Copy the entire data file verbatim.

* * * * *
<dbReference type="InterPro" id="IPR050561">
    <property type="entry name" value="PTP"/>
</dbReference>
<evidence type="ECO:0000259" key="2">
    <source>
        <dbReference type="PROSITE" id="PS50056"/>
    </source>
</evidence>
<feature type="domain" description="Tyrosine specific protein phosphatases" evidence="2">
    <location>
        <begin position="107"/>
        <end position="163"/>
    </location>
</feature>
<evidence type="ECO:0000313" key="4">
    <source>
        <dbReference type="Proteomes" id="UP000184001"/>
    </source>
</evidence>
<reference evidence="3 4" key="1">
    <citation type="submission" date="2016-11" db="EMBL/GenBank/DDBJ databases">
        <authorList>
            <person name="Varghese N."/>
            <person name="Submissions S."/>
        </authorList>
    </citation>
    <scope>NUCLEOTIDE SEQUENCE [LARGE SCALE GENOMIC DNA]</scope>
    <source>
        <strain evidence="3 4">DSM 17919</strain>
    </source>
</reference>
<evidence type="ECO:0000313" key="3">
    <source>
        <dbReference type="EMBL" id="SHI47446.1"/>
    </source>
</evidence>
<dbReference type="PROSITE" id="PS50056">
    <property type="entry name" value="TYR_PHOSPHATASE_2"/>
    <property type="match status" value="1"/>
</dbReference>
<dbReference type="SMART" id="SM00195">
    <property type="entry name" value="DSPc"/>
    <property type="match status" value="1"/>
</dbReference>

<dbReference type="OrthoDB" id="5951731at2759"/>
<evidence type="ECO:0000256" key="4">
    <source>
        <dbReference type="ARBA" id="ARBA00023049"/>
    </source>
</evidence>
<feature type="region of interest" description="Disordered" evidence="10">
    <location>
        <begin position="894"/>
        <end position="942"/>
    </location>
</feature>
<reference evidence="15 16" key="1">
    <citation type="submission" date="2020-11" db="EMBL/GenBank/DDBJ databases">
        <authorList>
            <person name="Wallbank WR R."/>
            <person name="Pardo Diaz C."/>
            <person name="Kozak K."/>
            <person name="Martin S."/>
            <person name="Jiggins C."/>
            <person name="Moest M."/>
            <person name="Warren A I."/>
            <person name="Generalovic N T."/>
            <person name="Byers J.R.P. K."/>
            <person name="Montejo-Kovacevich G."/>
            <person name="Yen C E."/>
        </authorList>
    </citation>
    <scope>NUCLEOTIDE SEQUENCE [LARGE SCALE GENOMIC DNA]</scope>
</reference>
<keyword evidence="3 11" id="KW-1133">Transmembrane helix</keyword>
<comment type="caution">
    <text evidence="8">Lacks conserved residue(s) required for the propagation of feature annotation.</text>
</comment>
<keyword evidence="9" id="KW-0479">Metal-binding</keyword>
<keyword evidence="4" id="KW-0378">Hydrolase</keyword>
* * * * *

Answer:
<dbReference type="InterPro" id="IPR050561">
    <property type="entry name" value="PTP"/>
</dbReference>
<evidence type="ECO:0000259" key="2">
    <source>
        <dbReference type="PROSITE" id="PS50056"/>
    </source>
</evidence>
<feature type="domain" description="Tyrosine specific protein phosphatases" evidence="2">
    <location>
        <begin position="107"/>
        <end position="163"/>
    </location>
</feature>
<evidence type="ECO:0000313" key="4">
    <source>
        <dbReference type="Proteomes" id="UP000184001"/>
    </source>
</evidence>
<reference evidence="3 4" key="1">
    <citation type="submission" date="2016-11" db="EMBL/GenBank/DDBJ databases">
        <authorList>
            <person name="Varghese N."/>
            <person name="Submissions S."/>
        </authorList>
    </citation>
    <scope>NUCLEOTIDE SEQUENCE [LARGE SCALE GENOMIC DNA]</scope>
    <source>
        <strain evidence="3 4">DSM 17919</strain>
    </source>
</reference>
<evidence type="ECO:0000313" key="3">
    <source>
        <dbReference type="EMBL" id="SHI47446.1"/>
    </source>
</evidence>
<dbReference type="PROSITE" id="PS50056">
    <property type="entry name" value="TYR_PHOSPHATASE_2"/>
    <property type="match status" value="1"/>
</dbReference>
<dbReference type="SMART" id="SM00195">
    <property type="entry name" value="DSPc"/>
    <property type="match status" value="1"/>
</dbReference>

<dbReference type="OrthoDB" id="5951731at2759"/>
<evidence type="ECO:0000256" key="4">
    <source>
        <dbReference type="ARBA" id="ARBA00023049"/>
    </source>
</evidence>
<feature type="region of interest" description="Disordered" evidence="10">
    <location>
        <begin position="894"/>
        <end position="942"/>
    </location>
</feature>
<reference evidence="15 16" key="1">
    <citation type="submission" date="2020-11" db="EMBL/GenBank/DDBJ databases">
        <authorList>
            <person name="Wallbank WR R."/>
            <person name="Pardo Diaz C."/>
            <person name="Kozak K."/>
            <person name="Martin S."/>
            <person name="Jiggins C."/>
            <person name="Moest M."/>
            <person name="Warren A I."/>
            <person name="Generalovic N T."/>
            <person name="Byers J.R.P. K."/>
            <person name="Montejo-Kovacevich G."/>
            <person name="Yen C E."/>
        </authorList>
    </citation>
    <scope>NUCLEOTIDE SEQUENCE [LARGE SCALE GENOMIC DNA]</scope>
</reference>
<keyword evidence="3 11" id="KW-1133">Transmembrane helix</keyword>
<comment type="caution">
    <text evidence="8">Lacks conserved residue(s) required for the propagation of feature annotation.</text>
</comment>
<keyword evidence="9" id="KW-0479">Metal-binding</keyword>
<keyword evidence="4" id="KW-0378">Hydrolase</keyword>